Caldwell had reservations. He wasn't aware of having any mental disability, which was a qualification. And he didn't want to sleep inside, since ceilings and walls made him feel closed-in. Safe Haven struck an accord with Caldwell: He agreed to a mental-health evaluation and was allowed to sleep outdoors in the parking lot. Caldwell slept there for two years. It was only when the new building opened that he began spending nights inside.
Caldwell's new residence looks like a postmodern home in Beverly Hills. It features the detailed flourishes and pleasing contours of something designed by a careful architect. Safe Haven is located in what is technically an industrial area, but within two blocks of an exclusive private school, pricey high-rise office buildings, and a renowned art studio complex.
The residence is run by OPCC, a nonprofit that has long worked with people on the street. Under the program, the group takes in the chronically homeless with no preconditions – they don't have to be stable. Plus, they are allowed to stay at Safe Haven as long as they need.
The residence is intended to be transitional – the goal is for participants to find their own permanent housing. They are offered a variety of counseling and other services during their stay to help get them back on their feet. Even with all the support, the path to a permanent home can be circuitous. OPCC officials say it usually takes months or even years before residents are ready to venture out on their own.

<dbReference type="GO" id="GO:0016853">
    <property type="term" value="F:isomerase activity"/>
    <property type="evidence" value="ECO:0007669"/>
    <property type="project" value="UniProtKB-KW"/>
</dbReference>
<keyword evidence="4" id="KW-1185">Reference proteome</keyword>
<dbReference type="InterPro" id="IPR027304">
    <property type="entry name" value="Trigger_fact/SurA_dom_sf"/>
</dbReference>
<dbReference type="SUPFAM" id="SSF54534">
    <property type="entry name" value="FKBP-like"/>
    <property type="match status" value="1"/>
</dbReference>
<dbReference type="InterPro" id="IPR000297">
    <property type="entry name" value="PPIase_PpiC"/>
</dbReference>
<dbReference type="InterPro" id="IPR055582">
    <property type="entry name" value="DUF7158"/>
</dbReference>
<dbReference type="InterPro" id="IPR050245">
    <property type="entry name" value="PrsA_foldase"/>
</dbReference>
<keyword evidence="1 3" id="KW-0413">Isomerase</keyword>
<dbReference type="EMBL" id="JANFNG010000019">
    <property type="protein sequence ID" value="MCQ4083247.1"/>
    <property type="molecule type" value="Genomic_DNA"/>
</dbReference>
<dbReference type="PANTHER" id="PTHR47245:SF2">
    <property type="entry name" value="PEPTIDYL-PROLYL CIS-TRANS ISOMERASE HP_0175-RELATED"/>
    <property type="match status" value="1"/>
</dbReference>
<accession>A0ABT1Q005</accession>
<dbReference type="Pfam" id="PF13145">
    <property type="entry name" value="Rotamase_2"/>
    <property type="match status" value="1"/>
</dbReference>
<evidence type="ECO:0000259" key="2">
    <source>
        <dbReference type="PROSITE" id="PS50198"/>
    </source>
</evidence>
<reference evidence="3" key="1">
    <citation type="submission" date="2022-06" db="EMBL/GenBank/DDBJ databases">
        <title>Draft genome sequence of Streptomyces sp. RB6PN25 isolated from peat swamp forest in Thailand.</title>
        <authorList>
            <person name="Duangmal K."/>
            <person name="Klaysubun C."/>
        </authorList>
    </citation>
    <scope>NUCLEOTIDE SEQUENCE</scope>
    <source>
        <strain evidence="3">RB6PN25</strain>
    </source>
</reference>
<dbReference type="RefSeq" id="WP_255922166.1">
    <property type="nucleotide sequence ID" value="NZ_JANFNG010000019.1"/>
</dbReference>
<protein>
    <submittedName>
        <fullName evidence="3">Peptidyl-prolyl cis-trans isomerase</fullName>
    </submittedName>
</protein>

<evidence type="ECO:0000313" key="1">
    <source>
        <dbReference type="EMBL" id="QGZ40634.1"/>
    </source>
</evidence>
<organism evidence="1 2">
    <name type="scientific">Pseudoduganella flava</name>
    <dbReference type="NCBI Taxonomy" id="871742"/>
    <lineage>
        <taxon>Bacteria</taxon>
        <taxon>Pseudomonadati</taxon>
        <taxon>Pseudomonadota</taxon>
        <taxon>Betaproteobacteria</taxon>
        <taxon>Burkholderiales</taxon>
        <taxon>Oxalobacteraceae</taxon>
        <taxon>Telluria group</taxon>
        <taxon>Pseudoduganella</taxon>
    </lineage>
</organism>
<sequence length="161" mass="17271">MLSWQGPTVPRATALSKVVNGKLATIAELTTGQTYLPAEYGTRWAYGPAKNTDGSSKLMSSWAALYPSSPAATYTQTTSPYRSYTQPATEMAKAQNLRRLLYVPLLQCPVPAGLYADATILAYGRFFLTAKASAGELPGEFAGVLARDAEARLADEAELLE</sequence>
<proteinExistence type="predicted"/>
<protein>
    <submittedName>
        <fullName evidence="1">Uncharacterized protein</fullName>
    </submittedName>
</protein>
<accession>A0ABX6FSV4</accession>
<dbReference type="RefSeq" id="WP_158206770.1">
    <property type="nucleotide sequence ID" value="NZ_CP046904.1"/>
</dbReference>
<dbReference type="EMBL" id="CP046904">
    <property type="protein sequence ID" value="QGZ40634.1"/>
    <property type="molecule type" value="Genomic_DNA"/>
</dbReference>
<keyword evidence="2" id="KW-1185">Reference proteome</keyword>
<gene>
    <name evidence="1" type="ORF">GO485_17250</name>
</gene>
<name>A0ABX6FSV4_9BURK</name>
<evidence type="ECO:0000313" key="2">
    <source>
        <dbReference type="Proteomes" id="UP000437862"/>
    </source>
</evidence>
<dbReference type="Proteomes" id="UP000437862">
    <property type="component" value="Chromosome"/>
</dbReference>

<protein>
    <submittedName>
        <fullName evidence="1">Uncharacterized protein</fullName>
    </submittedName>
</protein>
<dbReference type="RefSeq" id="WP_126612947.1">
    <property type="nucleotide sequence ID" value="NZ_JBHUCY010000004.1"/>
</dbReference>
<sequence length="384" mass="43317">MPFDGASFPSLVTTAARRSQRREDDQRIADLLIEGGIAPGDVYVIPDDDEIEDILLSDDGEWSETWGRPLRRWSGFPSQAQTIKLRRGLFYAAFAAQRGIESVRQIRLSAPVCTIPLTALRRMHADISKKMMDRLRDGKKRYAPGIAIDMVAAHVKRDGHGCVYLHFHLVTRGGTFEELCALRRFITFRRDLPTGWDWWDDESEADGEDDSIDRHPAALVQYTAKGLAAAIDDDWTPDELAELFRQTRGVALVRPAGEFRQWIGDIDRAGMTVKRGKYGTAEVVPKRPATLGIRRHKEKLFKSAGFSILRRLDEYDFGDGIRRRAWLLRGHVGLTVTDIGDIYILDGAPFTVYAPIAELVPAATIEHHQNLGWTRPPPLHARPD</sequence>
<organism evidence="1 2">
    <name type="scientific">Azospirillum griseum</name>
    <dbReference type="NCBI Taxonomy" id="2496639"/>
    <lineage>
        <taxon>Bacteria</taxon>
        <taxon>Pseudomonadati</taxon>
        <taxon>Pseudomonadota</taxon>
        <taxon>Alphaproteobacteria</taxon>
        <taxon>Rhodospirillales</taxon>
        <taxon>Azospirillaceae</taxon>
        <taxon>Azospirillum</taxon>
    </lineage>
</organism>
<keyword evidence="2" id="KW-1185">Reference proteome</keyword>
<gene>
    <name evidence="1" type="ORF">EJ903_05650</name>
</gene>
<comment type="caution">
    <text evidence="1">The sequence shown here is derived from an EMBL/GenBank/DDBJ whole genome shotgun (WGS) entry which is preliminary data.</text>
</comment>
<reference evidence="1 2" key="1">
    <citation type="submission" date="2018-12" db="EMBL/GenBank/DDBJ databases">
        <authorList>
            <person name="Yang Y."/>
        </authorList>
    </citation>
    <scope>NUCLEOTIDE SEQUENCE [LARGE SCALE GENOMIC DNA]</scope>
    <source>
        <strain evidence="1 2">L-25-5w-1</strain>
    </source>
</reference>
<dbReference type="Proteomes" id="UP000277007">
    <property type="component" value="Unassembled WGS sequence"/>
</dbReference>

"They have to go through different levels of relearning, starting with basics like hygiene, laundry, how to use a microwave on up to how to live in a community and manage money," says Lou Anne White, Safe Haven's project director.
The program has drawn a wide range of people, all of whom have their own tale of hardship and, increasingly, hope. Ruth exudes the erudition and casually rumpled appearance of a senior librarian. She also struggles with mental illness. She became homeless when her marriage broke up and she returned from living overseas.
Ferenc Csicseri, a Hungarian immigrant who suffers from depression, became addicted to methamphetamines and lost his residence in 1999. Today the Safe Haven alumnus has his own apartment and serves as a mentor for others moving into permanent housing. Sidney Vann got his first apartment in nearly a decade after Christmas.
In all, 13 people have moved into permanent housing since the program's inception three years ago. "For people who have lived on the streets and don't have hope any more, it says it can happen," says Ms. White.
Caldwell has made a lot of progress, too, even though he hasn't moved into his own place yet. He has become a dynamic force within Safe Haven, carving out a role as an innovator and problem-solver.
During his three years with the program, he has cofounded a self-governance committee, contributed to a Safe Haven blog, stood with colleagues as they went to court, and assisted with fundraisers.
He has completed many of the "life skills" seminars that Safe Haven offers, such as cooking, money management, and how to find housing. He seems well on the way to having his life back together, and yet, not even the next step is a sure thing.
Part of him remains tempted to return to life on the streets. He cannot find the words to explain this, but he continues to have his money managed by an outside agency. He worries that if he has too much in his pocket, he might give in to some vice.
On occasion, he still takes his chessboard to Venice beach. But these days, he doesn't use any money he makes from the spontaneous encounters to buy food. He gives it to other homeless people.
"I just like to help others," he says with the same gentle but definitive tone with which he intones "checkmate."